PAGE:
I wish there was an easier way to drive around Portand. Now having to drive in town and dodge the joggers, bikers, peds, buses, trains, skate boarders...non of which obey the rules and all of which will blame the car when they go airborne. Oh, and the lets not forget the potholes.

Clinamen, even CoP employees will admit much of what CoP is doing "is for show".

About four years ago when I was acquiring a building permit for a client, the lead Stormwater staff person, who admitted he was instrumental in putting together the over 2" thick CoP Stormwater Management Plan, stated that much of the requirements did little to mitigate stormwater. And he admitted that the average stormwater mitigation measures for an average home on an R5 lot was costing between $7000 to $10,000. And he continued that the maintenance cost of many stormwater devices, and their longevity was unknown. He suspected it wasn't good.

It was nice to have some honesty.

Too bad we don't get it at the Policy level. We just keep on paying for the dressing.

Michael... -1

Obvious troll is obvious.

Thank you for that information.
I am thinking that if whistle-blowers came forward on those bioswales,
at least a moratorium could be put on them,
until they are thoroughly evaluated before they get built all over the city.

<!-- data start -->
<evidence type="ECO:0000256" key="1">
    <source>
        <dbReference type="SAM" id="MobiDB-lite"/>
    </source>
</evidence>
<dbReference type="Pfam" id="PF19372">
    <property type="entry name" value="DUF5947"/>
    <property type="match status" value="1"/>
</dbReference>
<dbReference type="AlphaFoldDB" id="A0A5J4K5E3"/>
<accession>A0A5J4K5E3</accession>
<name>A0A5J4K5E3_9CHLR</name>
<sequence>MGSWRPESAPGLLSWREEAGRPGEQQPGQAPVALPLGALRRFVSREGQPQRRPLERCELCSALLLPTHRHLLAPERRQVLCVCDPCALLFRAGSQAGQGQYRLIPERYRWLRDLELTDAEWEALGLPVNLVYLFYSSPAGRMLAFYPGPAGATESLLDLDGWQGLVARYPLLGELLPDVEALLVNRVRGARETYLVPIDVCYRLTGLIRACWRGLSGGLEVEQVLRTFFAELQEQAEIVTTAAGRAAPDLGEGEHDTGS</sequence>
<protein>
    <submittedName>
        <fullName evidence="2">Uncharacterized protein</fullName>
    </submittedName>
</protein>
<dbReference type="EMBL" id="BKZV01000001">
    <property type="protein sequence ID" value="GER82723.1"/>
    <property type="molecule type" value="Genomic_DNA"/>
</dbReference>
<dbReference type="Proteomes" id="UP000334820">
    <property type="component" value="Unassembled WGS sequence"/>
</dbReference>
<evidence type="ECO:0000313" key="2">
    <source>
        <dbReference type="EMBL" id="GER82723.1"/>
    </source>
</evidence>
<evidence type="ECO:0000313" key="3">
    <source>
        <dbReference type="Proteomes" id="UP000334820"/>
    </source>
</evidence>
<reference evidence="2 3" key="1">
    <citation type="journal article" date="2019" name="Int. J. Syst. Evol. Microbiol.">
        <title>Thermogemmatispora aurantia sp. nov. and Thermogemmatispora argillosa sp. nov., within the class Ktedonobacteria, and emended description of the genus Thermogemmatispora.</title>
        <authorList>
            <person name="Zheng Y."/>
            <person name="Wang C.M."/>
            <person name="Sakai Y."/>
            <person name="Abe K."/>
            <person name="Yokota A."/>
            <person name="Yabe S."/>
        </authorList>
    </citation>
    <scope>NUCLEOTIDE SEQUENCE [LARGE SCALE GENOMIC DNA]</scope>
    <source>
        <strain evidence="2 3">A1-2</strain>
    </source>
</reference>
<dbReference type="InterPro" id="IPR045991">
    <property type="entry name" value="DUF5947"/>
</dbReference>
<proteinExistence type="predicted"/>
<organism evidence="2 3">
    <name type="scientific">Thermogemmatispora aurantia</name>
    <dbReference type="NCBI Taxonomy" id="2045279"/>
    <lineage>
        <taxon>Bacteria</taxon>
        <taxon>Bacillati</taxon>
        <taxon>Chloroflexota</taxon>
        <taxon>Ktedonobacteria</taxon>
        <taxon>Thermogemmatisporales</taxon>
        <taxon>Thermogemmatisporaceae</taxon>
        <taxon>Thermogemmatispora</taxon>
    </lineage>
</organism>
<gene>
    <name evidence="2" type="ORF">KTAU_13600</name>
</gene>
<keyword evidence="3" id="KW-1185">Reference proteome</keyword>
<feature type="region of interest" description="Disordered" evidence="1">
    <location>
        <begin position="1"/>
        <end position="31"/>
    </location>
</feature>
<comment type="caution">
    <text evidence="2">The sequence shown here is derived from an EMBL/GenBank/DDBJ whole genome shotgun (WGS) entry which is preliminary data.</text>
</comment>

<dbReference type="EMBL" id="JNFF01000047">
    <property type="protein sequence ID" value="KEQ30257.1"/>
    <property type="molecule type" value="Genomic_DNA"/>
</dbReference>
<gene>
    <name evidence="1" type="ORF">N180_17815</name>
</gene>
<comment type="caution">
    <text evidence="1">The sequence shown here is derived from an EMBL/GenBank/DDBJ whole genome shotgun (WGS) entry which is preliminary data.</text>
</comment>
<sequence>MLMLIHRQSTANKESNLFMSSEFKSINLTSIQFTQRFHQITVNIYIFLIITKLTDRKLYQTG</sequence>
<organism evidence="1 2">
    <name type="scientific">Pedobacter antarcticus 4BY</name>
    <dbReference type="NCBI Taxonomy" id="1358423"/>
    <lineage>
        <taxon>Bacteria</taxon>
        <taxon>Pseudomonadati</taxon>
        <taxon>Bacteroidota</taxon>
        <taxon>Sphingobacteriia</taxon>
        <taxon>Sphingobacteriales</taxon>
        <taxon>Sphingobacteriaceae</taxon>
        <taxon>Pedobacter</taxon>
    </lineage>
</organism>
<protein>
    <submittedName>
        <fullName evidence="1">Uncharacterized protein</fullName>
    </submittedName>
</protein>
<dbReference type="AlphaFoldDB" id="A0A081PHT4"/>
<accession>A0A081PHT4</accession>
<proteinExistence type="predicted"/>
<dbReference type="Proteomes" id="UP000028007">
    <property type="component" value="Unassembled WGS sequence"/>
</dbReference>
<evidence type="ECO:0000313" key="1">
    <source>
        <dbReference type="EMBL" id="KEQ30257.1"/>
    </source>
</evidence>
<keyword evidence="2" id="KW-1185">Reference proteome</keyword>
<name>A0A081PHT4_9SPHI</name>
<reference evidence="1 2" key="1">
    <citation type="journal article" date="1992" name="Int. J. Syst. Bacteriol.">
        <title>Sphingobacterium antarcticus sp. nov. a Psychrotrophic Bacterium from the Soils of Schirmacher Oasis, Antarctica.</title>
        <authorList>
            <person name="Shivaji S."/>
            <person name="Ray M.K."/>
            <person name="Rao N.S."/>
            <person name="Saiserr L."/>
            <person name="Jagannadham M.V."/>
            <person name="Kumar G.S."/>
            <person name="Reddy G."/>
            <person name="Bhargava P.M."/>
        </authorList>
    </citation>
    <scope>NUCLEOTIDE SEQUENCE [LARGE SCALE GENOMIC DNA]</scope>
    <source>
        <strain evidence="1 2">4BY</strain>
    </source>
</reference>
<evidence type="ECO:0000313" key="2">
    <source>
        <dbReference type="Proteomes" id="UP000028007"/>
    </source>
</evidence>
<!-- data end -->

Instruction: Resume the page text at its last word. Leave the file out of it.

Pedestrian and bicycle infrastructure has been playing catchup for some time.

It's amazing what happens when a group of people that use public resources agree to institute a tax scheme to collect revenues based upon the amount of usage (or some surrogate thereof).

You know, like motorists. Oregon was the first state to enact a gasoline tax. However bicyclists seem to think that someone else needs to pay for their needs. If motorists had the same logic, who or what would have been taxed all these years to pay for the roads we use?

As for pedestrian improvements...I'd be very happy if the city took away my responsibility to maintain the public sidewalk that is on MY property (and I have to pay taxes for, on top of maintaining it). Maybe those selfish property owners that don't have a sidewalk...or better yet, those property owners who get government funded sidewalks, should pay an extra tax to maintain my sidewalk. If anything, you shouldn't be thanking the government, you should be thanking me and the thousands of other property owners to take it upon themselves to pay for transportation infrastructure you get to use free of charge. I'd much rather rip the damn sidewalk out and use my property for what I want.

Scott Fernandez is a statesman, it takes a statesman to run a government,
but a mere politician to run a campaign.